This is one reason why people with alcohol use disorders commonly experience insomnia and feel excessively sleepy the following day.

Alcohol can also exacerbate symptoms of sleep apnea, including disruptive breathing episodes as well as heavier snoring. Consuming alcohol can increase the risk of sleep apnea by 25%.

Sleep-supporting alternatives: You should stop drinking alcohol at least 4 hours before bedtime. Instead, try drinking a cup of soothing herbal tea. You can also enjoy a glass of tart cherry juice. One research study showed that adults drinking two 1 oz servings of cherry juice experienced better sleep and a boost in their production of melatonin, a hormone that helps regulate sleep cycles1.

Spicy foods

There’s another old tale that eating spicy foods before bed will cause nightmares. There is also no evidence to support this but research does show that consuming spicy foods can disrupt sleep. Normally when you sleep, your body temperature drops by 1 to 2 degrees. A lower temperature helps you fall and stay asleep through the night. Consuming spicy foods causes your core body temperature to rise, which not only disrupts your ability to fall asleep but also causes a less restful sleep.

Sleep supporting alternative: For better sleep, you should avoid spicy foods within three hours of bedtime. If you are needing a snack before bed, try a handful of nuts. Nuts are an excellent source of magnesium and tryptophan which boost serotonin levels in the brain.

Fatty foods

Consuming foods high in fat, particularly in saturated fat, causes you to lose some deep REM sleep. In addition, one study showed that men who consume high fat foods are more likely to sleep at night, feel excessive daytime sleepiness, and more likely to be diagnosed with sleep apnea2.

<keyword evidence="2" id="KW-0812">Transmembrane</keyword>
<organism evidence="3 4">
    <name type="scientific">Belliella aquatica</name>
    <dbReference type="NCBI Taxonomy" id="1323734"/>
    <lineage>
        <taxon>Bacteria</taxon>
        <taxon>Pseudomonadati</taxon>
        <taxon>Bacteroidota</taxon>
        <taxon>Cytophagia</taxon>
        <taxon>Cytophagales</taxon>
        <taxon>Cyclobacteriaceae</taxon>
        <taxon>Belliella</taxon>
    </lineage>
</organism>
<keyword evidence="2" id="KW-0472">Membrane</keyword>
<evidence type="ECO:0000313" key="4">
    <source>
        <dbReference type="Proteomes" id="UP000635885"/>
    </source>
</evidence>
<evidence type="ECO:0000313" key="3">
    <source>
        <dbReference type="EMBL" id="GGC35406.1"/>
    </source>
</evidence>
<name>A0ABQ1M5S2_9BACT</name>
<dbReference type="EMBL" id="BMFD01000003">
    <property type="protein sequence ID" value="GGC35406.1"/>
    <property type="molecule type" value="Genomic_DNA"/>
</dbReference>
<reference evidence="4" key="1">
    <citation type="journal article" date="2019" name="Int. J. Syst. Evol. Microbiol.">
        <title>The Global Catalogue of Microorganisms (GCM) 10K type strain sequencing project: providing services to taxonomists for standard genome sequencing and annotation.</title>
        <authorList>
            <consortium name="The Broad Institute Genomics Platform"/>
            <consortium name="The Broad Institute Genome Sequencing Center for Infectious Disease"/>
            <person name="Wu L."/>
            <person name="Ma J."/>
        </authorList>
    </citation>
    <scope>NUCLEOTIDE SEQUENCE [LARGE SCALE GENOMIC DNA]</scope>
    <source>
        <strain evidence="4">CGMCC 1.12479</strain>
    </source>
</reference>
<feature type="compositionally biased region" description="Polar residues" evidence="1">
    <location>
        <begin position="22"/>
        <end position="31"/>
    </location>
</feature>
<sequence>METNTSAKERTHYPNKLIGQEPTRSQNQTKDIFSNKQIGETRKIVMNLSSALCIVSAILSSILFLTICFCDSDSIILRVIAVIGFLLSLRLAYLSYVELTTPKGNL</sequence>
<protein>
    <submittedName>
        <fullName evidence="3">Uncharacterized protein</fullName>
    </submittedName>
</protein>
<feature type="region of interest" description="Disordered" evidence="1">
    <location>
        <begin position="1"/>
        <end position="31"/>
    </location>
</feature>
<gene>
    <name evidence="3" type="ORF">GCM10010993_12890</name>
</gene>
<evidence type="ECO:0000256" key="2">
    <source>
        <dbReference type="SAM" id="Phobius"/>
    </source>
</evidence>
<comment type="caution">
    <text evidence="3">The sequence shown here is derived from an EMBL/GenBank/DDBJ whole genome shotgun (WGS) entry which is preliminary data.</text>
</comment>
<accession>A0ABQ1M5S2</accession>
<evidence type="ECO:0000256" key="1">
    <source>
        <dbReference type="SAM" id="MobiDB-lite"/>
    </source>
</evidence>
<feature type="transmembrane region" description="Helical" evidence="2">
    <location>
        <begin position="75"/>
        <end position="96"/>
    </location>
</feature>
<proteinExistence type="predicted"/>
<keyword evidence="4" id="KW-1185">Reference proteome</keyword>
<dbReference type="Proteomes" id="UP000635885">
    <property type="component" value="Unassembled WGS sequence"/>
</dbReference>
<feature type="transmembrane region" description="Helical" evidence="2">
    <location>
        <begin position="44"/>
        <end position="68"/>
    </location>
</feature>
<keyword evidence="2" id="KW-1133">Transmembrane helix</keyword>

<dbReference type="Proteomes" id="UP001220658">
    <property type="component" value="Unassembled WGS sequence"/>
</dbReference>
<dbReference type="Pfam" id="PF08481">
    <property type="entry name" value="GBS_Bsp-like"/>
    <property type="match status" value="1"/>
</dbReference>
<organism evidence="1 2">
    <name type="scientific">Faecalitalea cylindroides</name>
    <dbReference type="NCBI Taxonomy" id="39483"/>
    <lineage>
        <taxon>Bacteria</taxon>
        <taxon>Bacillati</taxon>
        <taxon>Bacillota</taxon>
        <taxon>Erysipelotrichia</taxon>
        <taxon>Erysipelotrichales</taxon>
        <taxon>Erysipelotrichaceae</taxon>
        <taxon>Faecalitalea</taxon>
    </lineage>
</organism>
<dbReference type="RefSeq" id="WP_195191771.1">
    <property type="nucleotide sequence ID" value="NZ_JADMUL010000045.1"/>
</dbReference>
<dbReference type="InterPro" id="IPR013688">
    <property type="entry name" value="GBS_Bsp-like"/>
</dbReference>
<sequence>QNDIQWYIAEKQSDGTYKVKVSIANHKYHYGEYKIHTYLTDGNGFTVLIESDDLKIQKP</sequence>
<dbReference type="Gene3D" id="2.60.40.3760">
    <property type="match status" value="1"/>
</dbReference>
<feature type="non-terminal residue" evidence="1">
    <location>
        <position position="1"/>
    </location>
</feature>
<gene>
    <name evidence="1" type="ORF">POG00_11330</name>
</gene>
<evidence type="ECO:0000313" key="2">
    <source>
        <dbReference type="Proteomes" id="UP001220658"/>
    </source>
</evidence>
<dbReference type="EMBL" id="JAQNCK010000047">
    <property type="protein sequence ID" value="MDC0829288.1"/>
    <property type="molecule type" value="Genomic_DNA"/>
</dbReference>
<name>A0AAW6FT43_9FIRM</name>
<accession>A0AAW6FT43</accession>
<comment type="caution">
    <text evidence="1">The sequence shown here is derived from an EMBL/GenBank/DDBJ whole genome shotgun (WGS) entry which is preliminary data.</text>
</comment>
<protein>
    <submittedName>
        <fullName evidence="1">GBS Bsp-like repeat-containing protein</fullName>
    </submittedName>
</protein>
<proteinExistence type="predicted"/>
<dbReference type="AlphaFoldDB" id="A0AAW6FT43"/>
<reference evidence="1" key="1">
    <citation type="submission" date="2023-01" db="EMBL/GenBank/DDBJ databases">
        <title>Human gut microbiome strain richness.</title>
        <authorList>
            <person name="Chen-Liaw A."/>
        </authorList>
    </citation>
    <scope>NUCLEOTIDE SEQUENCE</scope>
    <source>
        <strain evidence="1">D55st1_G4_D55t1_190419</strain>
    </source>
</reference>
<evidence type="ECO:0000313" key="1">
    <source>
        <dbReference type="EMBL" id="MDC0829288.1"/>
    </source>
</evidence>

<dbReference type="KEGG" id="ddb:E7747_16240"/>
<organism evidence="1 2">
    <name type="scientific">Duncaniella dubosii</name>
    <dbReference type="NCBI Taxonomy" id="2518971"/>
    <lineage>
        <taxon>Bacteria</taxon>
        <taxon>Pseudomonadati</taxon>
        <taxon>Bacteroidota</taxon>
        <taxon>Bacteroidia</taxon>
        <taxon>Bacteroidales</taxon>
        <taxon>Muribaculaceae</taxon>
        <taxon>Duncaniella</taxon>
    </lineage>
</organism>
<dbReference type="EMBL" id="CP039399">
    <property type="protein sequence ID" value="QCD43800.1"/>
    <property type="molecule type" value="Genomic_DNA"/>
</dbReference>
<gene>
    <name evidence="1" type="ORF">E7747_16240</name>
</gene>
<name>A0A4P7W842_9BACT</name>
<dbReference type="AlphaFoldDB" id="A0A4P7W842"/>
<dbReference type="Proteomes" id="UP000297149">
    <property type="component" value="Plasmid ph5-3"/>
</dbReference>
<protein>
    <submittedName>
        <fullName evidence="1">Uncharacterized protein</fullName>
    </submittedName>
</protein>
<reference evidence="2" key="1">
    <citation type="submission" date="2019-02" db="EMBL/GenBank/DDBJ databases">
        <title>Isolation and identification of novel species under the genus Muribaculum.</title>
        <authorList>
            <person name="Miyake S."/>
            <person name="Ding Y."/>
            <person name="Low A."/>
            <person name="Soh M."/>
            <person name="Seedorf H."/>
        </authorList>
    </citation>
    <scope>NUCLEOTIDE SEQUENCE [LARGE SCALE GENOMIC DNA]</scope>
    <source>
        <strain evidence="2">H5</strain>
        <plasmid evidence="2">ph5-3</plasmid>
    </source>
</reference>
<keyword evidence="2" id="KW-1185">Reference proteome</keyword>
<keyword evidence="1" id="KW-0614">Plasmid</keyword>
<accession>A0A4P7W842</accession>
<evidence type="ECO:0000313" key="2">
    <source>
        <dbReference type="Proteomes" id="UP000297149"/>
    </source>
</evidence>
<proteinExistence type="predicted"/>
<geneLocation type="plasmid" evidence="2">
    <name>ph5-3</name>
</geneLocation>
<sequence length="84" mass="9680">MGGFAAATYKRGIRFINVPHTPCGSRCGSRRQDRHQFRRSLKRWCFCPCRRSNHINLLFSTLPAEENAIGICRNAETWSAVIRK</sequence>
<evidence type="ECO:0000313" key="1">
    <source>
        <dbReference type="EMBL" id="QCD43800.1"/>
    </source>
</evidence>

Sleep supporting alternative: There isn’t one food or a group of foods that will guarantee better sleep, as factors that influence sleep are multifaceted and no one diet fits all. However, striving for a well-balanced diet complete with tryptophan-rich protein (the body uses tryptophan to help make melatonin and serotonin), nutrition-packed vegetables, and serotonin-boosting carbohydrates will certainly help support sleep compared to a diet low in nutrition and high in fat. A great example for a well-balanced meal with these three components would consist of turkey, a side of sautéed greens and a sweet potato. So if you ever wondered why you are sleepy after Thanksgiving dinner, it's in part due to the foods that you ate!

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1. Howatson F, Bell PG, Tallent J, et al. Effect of tart cherry juice (Prunus cerasus) on melatonin levels and enhanced sleep quality. European Journal of Nutrition. 2012; 51: 909-916

2. Cao Y, Wittert G, Taylor AW, et al. Associations between Macronutrient Intake and Obstructive Sleep Apnoea as Well as Self-Reported Sleep Symptoms: Results from a Cohort of Community Dwelling Australian Men. Nutrients. 2016; 8(4): 207.